It's clear from the locations recreated in Call of Juarez that the creators love their subject matter. You get to revisit all the classics of the Old West, including saloons and brothels, abandoned mine shafts, and remote ranches, as well as taking part in stagecoach pursuits and railroad heists. The developers are always conscious to avoid repetitive gameplay, switching up the pace and nature of play between stealth and action and even including horse and mine car riding, rabbit hunting and mountain climbing. Perhaps the most novel of all is the gun showdown mini-game, where you have to face off against a lone gunslinger using your mouse to mimic the action of drawing a gun from its holster.
On a relatively powerful machine (Core 2 Duo 3.6GHz, 2GB RAM, 8800GTX), Call of Juarez boasts almost faultless visuals which make you feel like you should be on a photo assignment instead of an action game. The environments are fully 3D rendered and look a whole lot like the expansive eye candy vistas found in Elder Scrolls IV: Oblivion. The wide variety of terrains and locations are alive with small details such as the dust swirls, abundant swaying vegetation and distant dancing heat waves that bring the heat of a Texas midday right into your room. The NPCs' faces are wonderfully ugly, their meticulously crafted leathery features reflecting the rigors of life out West. The game engine's ability to focus and sharpen specific points of scenery helps to lend depth and scope to the panorama which can extend for miles toward the horizon.
The soundtrack fits like a tailor-made pair of jeans with a perfect blend of cello, violin and guitar to invoke the melancholy of a hot and dusty high noon, while action scenes are fitted with an adrenaline pounding melody. There are also plenty of immersive sound effects that add to the first-person experience, from the dull honky-tonk piano heard outside the saloon, or the dry crunch of your footsteps on parched prairie grass, to the whiny drone of flies as they buzz lazily around a pile of horse manure.
Call of Juarez's voice acting deserves special praise for being largely pitch-perfect and expertly lending humanity to the computer characters. The rogues are downright dirty with a thick drawl and they convincingly spit out colorful Western phrases. Actor Marc Alaimo's performance as Reverend Ray is particularly inspired. With charisma practically dripping from every word, he plays a range of emotions ranging between regretful penitence and blind fury, oftentimes in the same sentence.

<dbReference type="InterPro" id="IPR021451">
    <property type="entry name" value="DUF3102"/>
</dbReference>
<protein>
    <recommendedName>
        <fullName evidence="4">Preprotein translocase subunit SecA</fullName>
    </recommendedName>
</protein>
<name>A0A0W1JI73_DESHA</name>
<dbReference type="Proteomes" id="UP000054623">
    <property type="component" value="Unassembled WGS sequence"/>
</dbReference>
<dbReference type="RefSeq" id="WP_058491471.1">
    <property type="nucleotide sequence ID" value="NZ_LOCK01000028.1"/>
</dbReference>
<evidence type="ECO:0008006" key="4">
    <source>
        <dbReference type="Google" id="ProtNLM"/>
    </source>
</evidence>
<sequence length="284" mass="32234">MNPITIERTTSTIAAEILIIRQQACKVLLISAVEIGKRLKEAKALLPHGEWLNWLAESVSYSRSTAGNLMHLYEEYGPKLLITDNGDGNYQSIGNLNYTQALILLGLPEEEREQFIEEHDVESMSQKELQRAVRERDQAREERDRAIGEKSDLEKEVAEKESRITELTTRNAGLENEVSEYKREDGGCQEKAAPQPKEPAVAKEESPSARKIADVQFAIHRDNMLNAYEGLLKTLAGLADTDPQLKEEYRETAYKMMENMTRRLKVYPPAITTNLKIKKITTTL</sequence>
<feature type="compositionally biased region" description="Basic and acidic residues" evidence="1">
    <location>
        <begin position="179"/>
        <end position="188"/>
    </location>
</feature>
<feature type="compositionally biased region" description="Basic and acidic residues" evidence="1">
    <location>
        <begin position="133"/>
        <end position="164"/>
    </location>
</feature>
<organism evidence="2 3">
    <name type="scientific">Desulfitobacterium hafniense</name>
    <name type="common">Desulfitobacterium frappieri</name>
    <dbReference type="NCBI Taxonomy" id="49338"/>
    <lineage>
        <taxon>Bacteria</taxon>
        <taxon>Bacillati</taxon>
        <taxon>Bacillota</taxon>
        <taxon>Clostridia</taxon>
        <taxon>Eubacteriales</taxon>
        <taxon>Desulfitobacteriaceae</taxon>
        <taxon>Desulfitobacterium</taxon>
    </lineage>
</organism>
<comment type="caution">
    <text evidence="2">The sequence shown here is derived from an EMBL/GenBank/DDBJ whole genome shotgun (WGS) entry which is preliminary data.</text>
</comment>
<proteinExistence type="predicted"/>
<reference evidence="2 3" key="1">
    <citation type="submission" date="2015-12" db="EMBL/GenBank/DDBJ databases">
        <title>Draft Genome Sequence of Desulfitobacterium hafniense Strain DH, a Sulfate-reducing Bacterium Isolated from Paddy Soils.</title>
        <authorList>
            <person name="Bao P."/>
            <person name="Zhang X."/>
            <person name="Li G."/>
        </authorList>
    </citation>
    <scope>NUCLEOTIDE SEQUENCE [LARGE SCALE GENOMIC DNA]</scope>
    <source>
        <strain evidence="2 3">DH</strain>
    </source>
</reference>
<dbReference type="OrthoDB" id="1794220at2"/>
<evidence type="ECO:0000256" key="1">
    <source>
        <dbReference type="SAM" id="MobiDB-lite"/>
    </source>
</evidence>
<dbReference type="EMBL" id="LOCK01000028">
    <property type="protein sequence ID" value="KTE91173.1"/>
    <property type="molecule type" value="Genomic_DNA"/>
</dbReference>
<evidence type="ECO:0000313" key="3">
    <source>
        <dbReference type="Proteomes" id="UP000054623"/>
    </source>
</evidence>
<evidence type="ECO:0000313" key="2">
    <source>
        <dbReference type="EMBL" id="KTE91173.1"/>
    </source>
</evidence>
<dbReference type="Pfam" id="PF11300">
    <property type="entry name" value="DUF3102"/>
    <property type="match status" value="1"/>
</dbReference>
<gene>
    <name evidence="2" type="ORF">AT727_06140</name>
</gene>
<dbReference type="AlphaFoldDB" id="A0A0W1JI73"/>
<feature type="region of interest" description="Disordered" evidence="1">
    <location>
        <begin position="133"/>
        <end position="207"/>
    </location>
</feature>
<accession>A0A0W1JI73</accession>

The game never gets particularly challenging at normal difficulty and somewhere between 10 and 15 hours will see you to the end of the game. You can try again on hard, although its replay value is somewhat limited because of the linear nature of the game. Once you do exhaust your single-player fun, you can try your hand at owning friends and strangers online. Call of Juarez features three gameplay modes which are essentially variations on the tried-and-tested online modes — Deathmatch, Skirmish and Robbery (capture the flag). A fourth new mode called Gold Rush lets you run around the map collecting gold and killing anyone who gets in your way. At the time of writing, there were anywhere between 10 and 50 moderately populated servers, depending on the time of day and connecting to a host was largely trouble-free. Online gameplay gives you the option to choose your side and your character, which determines which weapons you go in with, including dynamite, sniper rifle, double-barreled shotgun and classic six shooters. From there, it's a straight forward fast paced frag-fest, just like it should be. The solid gameplay engine and variety of maps mean it's not hard to see Call of Juarez becoming an online staple once more players sign up.
There's enough that works well in Call of Juarez for the PC to distract you from the relatively minor quirks, such as the overly linear game structure. Although it never really feels very restrictive, from start to finish you're basically on one track with very little ability to veer away and do your own thing, and there's hardly any interaction with NPCs outside of the game script. However, the overall effect is a tour de force labor of love from developers who clearly cared, and knew what they were doing, and it's not hard to fully appreciate the end result.